Youth Incarceration Sees Dramatic Drop in the United States

Posted February 27, 2013
Newsrelease reducingyouthincarceration 2013

America’s rate of lock­ing up young peo­ple has dropped by more than 40% over a 15-year peri­od, with no decrease in pub­lic safe­ty, accord­ing to a new report from the Annie E. Casey Foundation.

A new KIDS COUNT data snap­shot, Reduc­ing Youth Incar­cer­a­tion in the Unit­ed States,” reports that the num­ber of young peo­ple in cor­rec­tion­al facil­i­ties on a sin­gle day fell to 70,792 in 2010, from a high of 107,637 in 1995. This down­ward trend, doc­u­ment­ed in data from the U.S. Cen­sus Bureau’s Cen­sus of Juve­niles in Res­i­den­tial Place­ment, has accel­er­at­ed in recent years.

Despite the sharp decline, the Unit­ed States still leads the indus­tri­al­ized world in lock­ing up its young peo­ple. And the major­i­ty of this country’s incar­cer­at­ed youth are held for non­vi­o­lent offens­es — such as tru­an­cy, low-lev­el prop­er­ty offens­es and tech­ni­cal pro­ba­tion vio­la­tions — that are not clear pub­lic-safe­ty threats.

Lock­ing up young peo­ple has life­long con­se­quences, as incar­cer­at­ed youth expe­ri­ence low­er edu­ca­tion­al achieve­ment, more unem­ploy­ment, high­er alco­hol and sub­stance abuse rates and greater chances of run-ins with the law as adults,” said Bart Lubow, direc­tor of the Foundation’s Juve­nile Jus­tice Strat­e­gy Group. Our decreas­ing reliance on incar­cer­a­tion presents an excep­tion­al oppor­tu­ni­ty to respond to juve­nile delin­quen­cy in a more cost-effec­tive and humane way — and to give these youth a real chance to turn them­selves around.”

The snap­shot, which fol­lows our 2011 report No Place for Kids: The Case for Reduc­ing Juve­nile Incar­cer­a­tion, indi­cates most states and the Dis­trict of Colum­bia mir­rored the nation­al decline, accord­ing to data from the U.S. Depart­ment of Justice’s Office of Juve­nile Jus­tice and Delin­quen­cy Pre­ven­tion. Sev­er­al even halved their youth con­fine­ment rates. Still, the rates vary dra­mat­i­cal­ly by state: In 2010, a young per­son in South Dako­ta, which had the high­est rate, was 11 times more like­ly to be locked up than one in Ver­mont, which had the lowest.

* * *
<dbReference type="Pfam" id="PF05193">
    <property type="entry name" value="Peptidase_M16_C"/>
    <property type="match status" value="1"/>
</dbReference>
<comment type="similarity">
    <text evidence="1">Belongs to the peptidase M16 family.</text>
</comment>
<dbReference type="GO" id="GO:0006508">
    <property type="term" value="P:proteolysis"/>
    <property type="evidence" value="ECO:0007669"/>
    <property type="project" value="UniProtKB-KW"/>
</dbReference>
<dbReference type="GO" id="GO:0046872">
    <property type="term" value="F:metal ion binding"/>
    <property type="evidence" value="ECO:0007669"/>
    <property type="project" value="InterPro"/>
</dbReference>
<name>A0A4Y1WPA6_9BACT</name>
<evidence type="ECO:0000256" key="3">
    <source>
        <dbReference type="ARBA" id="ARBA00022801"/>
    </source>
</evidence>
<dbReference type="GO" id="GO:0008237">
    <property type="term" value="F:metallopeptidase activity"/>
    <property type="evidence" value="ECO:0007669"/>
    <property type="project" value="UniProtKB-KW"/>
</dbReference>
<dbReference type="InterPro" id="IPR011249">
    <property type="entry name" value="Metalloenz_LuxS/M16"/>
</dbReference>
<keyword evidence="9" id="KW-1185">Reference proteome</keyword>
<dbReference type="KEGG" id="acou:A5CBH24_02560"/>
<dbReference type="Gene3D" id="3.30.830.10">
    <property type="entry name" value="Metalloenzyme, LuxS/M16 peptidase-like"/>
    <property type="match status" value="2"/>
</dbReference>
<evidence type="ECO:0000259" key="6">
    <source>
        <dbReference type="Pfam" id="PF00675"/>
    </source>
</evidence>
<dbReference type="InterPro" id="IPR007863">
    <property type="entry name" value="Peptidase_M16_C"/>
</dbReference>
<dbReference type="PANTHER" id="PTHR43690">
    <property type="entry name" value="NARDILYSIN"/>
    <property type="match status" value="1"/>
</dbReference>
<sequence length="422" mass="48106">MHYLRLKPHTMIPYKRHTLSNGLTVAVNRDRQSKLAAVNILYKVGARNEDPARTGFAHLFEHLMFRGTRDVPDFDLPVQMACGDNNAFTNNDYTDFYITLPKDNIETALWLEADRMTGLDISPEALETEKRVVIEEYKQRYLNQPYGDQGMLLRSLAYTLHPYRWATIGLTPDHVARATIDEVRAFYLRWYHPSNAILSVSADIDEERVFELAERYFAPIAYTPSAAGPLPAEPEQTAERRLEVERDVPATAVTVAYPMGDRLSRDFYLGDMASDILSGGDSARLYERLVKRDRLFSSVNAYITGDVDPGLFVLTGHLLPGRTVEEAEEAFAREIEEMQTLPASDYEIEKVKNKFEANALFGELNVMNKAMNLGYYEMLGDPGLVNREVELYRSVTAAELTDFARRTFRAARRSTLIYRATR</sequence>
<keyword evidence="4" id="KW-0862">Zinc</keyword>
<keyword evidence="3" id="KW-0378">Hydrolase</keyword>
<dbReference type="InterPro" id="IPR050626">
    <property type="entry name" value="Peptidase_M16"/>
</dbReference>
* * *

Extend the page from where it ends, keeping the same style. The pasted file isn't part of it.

Although the nation’s five largest racial groups also saw decreas­ing rates of con­fine­ment, the data show much high­er rates among youth of col­or. African Amer­i­cans are near­ly five times more like­ly to be locked up than their white coun­ter­parts, and Lati­nos and Amer­i­can Indi­ans are two to three times more likely.

The new snap­shot sug­gests sev­er­al ways to reduce reliance on incar­cer­a­tion and to improve the odds for young peo­ple involved in the jus­tice sys­tem. These include restrict­ing incar­cer­a­tion to youth pos­ing a clear risk to pub­lic safe­ty; invest­ing in alter­na­tives that effec­tive­ly super­vise, sanc­tion and treat youth in their homes and com­mu­ni­ties; and encour­ag­ing states — which often have poli­cies that pro­vide unin­tend­ed finan­cial incen­tives for cities and coun­ties to use incar­cer­a­tion — to seek com­mu­ni­ty-based alter­na­tives to lock­ing up kids.

Reduc­ing Youth Incar­cer­a­tion in the Unit­ed States” fea­tures the lat­est data for states, the Dis­trict of Colum­bia and the nation, as does the KIDS COUNT Data Cen­ter, home to com­pre­hen­sive nation­al, state and local sta­tis­tics on child well-being. The Data Cen­ter allows users to cre­ate rank­ings, maps and graphs for use in pub­li­ca­tions and on web­sites, and to view real-time infor­ma­tion on mobile devices.

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